• Light Reflection—optical radiation returned by a surface or a medium without significant change of frequency of it monochromatic components.
  • Regular or Specular Reflection—optical reflection in accordance with the laws of geometrical optics without significant diffusion.
  • Light Transmission—the passage of optical radiation through a medium without significant change of frequency of its monochromatic components.
  • Regular Light Transmission (Direct Transmittance)—process by which incident light is transmitted through a material in a straight-through manner without significant diffusion in accordance with the laws of geometrical optics.
  • Diffuse light transmission (Diffuse transmittance)—process by which incident light, while being transmitted through an object, is redirected or scattered over a range of different angles. There is no regular transmission involved. Diffuse Transmittance is a combination of Haze and Clarity, both a measure of the degree of scattering.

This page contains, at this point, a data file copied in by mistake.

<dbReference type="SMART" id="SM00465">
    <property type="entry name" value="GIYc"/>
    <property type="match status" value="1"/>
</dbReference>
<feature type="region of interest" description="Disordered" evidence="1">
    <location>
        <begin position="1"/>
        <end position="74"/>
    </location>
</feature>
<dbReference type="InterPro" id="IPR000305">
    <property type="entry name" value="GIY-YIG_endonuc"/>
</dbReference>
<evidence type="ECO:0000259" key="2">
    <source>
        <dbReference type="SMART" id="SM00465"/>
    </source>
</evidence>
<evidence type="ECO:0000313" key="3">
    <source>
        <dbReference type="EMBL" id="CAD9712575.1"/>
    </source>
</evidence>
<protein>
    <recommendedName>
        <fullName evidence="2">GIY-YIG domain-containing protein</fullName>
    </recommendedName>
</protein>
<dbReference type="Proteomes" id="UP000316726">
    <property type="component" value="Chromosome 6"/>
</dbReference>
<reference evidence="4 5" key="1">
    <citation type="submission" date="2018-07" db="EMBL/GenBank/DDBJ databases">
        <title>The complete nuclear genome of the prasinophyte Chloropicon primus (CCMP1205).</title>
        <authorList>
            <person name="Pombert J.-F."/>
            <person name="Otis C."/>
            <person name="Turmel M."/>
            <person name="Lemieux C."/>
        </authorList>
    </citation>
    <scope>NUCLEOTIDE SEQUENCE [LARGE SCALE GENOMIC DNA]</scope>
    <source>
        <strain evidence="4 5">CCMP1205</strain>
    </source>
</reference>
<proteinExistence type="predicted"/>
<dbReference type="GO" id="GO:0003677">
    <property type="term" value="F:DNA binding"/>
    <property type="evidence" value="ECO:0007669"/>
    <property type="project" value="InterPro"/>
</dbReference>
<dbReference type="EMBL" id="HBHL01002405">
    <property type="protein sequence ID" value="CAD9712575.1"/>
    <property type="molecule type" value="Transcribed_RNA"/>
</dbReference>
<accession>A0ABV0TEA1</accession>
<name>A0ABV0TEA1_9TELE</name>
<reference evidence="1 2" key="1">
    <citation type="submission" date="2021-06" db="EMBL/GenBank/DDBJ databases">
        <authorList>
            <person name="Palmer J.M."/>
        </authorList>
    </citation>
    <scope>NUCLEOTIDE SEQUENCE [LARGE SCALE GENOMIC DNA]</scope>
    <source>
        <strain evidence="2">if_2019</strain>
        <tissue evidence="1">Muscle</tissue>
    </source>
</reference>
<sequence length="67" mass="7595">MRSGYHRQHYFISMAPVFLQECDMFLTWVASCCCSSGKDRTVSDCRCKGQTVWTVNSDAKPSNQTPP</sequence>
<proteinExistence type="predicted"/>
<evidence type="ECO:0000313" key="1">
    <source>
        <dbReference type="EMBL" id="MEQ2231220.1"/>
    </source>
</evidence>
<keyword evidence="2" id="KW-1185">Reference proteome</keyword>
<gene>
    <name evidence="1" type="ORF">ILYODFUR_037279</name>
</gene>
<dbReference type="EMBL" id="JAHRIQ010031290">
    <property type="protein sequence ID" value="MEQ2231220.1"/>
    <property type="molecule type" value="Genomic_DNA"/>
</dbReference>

• Mixed Transmission—is partially regular and partially diffuse transmission.
  • Light Diffuser—A light permeable mass that provides diffraction or refraction. A device to alter the spatial distribution of light depending essentially on the phenomenon of diffuse light transmission.
  • Spherical cap—the region of a sphere which lies above (or below) a given plane. If the plane passes through the center of the sphere, the cap is called a hemisphere.
  • Haze—measurement of wide-angle scattering of light, causing a loss of contrast and milkiness. Haze is measured as the percentage of transmitted light which when passing through a specimen, deviates from the incident beam by forward scattering.
  • Clarity—measure of narrow-angle scattering of light, causes the detail of an object to be compromised when viewing it through the translucent material.
  • Light Refraction—retardation (redirection) of a light ray passing through a boundary between two dissimilar media. A ray obeys Snell's law when striking a surface and refracting through a surface.
  • Snell's law—Mathematically expressed as n1 sin Θ1=n2 sin Θ2, where n1 is the index of refraction of the material the incident ray is traveling through, n2 is the index of refraction of the material the refracted ray travels through, Θ1 is the angle of incidence, and Θ2 is the angle measured between the ray and a line normal to the surface, intersecting the surface at the same point as the ray.